The Themes in Star Wars: Return of the Jediby Todd King, contributing writer
Return of the Jedi is a film that keeps on giving. In my default state of daydreaming, the movie comes back and swirls in my thoughts from time to time. The more I contemplate it, however, the more its themes and subtext surface. Watching it again—which is always at my fingertips now with Disney+—something new about it seems to constatly appear.
As the conclusion to the original Star Wars trilogy, Return of the Jedi had a lot to live up to—especially with the massive hype leading up to its release. It's quite possibly the most-anticipated movie of all time. The Empire Strikes Back left us with so much wonder and so many questions… for three years! Nothing could live up to that much expectation. For me, it blew my young mind and surpassed any expectations I could dream up. In my later years, I've continually reassessed the Star Wars movies, and Return of the Jedi continues to impress me as I discover new treasures of insights even after that initial hype (from 38 years ago) died down.
This movie exemplifies two great themes: Faith in your friends, and the revealing of truth. From Han, Leia, and Lando trusting each other in the great battle, to Luke pursuing the truth in his father and in himself, Episode VI shows us the value in those themes in splendid and even subtle ways.
Han's True Self
The reason Han is frozen in carbonite at the beginning of the movie is because of his checkered past. He was being hunted by bounty hunters even when we first met him and one finally caught up to him off-screen in a foreshadowing moment of Empire. On planet Ord Mantell, he was being followed and that meant danger for him as well as the Rebels; if they could find Han, they would find the secret base. Luke, Leia, and Lando have "faith in their friends" and consider Han family; they don't leave him behind. He is worth saving. So they all go to save him from Jabba the Hut's clutches.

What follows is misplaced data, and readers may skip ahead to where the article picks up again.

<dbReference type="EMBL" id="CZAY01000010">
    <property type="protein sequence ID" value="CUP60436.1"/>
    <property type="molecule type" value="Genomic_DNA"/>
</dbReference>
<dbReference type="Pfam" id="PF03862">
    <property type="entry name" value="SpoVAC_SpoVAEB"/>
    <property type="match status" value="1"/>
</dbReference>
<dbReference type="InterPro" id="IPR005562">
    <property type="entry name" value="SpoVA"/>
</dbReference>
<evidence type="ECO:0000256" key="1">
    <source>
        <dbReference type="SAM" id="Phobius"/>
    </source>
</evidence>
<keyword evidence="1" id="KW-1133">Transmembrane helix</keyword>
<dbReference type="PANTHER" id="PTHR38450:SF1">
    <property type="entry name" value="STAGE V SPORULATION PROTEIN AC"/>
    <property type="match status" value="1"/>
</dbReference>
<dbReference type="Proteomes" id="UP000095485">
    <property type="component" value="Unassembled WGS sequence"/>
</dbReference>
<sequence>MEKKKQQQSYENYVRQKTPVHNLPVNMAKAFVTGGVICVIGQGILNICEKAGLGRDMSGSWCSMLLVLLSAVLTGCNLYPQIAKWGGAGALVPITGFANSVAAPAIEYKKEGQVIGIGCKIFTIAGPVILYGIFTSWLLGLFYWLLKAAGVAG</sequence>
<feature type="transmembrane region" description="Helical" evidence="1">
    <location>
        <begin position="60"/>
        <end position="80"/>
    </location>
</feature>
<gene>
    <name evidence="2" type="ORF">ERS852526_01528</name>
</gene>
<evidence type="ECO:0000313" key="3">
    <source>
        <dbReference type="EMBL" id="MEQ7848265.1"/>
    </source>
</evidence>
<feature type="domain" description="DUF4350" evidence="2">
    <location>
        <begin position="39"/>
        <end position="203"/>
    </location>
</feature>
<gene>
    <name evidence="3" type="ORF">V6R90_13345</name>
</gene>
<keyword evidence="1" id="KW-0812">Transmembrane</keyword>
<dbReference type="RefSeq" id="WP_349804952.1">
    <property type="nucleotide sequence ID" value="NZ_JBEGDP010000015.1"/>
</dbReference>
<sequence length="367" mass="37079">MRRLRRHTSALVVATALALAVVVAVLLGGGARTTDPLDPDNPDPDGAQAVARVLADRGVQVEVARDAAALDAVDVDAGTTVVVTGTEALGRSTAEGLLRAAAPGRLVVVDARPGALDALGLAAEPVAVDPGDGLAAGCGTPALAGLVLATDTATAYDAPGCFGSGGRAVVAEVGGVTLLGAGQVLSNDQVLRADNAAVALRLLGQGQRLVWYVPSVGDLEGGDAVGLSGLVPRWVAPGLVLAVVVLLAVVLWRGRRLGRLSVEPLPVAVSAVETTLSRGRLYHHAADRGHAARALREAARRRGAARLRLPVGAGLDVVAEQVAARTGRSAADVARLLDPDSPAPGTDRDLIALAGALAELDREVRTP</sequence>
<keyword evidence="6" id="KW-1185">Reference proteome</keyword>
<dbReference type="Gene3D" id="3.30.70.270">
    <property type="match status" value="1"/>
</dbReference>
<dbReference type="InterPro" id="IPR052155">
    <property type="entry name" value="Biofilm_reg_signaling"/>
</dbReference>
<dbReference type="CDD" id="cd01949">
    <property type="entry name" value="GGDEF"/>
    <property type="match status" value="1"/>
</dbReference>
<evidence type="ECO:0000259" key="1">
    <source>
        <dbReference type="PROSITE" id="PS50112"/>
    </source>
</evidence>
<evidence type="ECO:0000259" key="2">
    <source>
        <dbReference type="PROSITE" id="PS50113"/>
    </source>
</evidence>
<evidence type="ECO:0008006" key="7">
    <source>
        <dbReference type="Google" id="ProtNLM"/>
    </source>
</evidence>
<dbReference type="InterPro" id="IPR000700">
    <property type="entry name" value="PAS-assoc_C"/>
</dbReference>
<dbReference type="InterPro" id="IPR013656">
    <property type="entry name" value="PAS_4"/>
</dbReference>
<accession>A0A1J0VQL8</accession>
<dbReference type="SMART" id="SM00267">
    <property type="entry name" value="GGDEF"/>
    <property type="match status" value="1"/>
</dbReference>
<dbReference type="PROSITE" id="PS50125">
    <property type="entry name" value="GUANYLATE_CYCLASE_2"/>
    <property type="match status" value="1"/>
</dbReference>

When Han is saved, he's changed—he's no longer a scoundrel. Now he's all-in on the rebellion. He tells them, "Thanks for coming after me." He's now on the straight and narrow. Being firmly on that path may make him a less-interesting character in fiction, but it does make him a grown-up hero. His past is purged and erased. All is forgiven. He realizes his own value and even volunteers to lead the strike team in the great battle. When he did so, he told nobody he would. It was his choice alone! We even see in a moment on Endor, he almost walks out on Leia—but because he's changed, he immediately thinks better of it and goes to her, even later admitting he'd step out of the way to be sure Leia was happy. That's when he truly wins Leia's heart.
He used to only imagine money and business for himself, but now, he finds something greater than he imagined because of his friends. Finally, with a kiss from Leia, he welcomes the new life completely. The appearance of Wicket the Ewok in the scene means Han will welcome a third (a child). Han's true identity is that of a leader. Leia had already called him "a natural leader" before, but Han didn't see it yet. Eventually, he came to accept others into his life, thereby accepting his true self in this new life. And to think that at the beginning of the film he was a man (damsel) in distress! He needed rescuing.
Leia was in disguise at the beginning of Jedi. She soon reveals her true self when she takes off the bounty hunter disguise's mask. Her true self is no disguise, it is a person of action. In Jabba's dancer outfit, we know that isn't her true self, but in that same getup, she strangles Jabba to death with her bare hands! That is feminine power! Later, she's the first to befriend the Ewoks. We see that she's a person ready to allow others into her life by offering friendship. That friendship comes so fast that when Wicket's new friend Leia is in danger, he helps save her. They work together as a team all because she began with friendship. Princess Leia forms bonds that uplifts both parties in her relationships.
Leia also learns something about her true identity: she's Luke's sister and also Vader's daughter. Although she was adopted by the Organas, she remembers "her real mother" in images and feelings. The bonds of family are already dear to her. When she learns that Luke is her brother, she instantly wants to protect him, telling him to "run away" from Vader to save himself. Still, she lets him go. Through the Force, she had already heard Luke's cries for help in Episode V. At the end of Jedi, she could feel his presence, knowing that he was still alive after the battle. It's not just about a Force connection, it's how well she knows her family.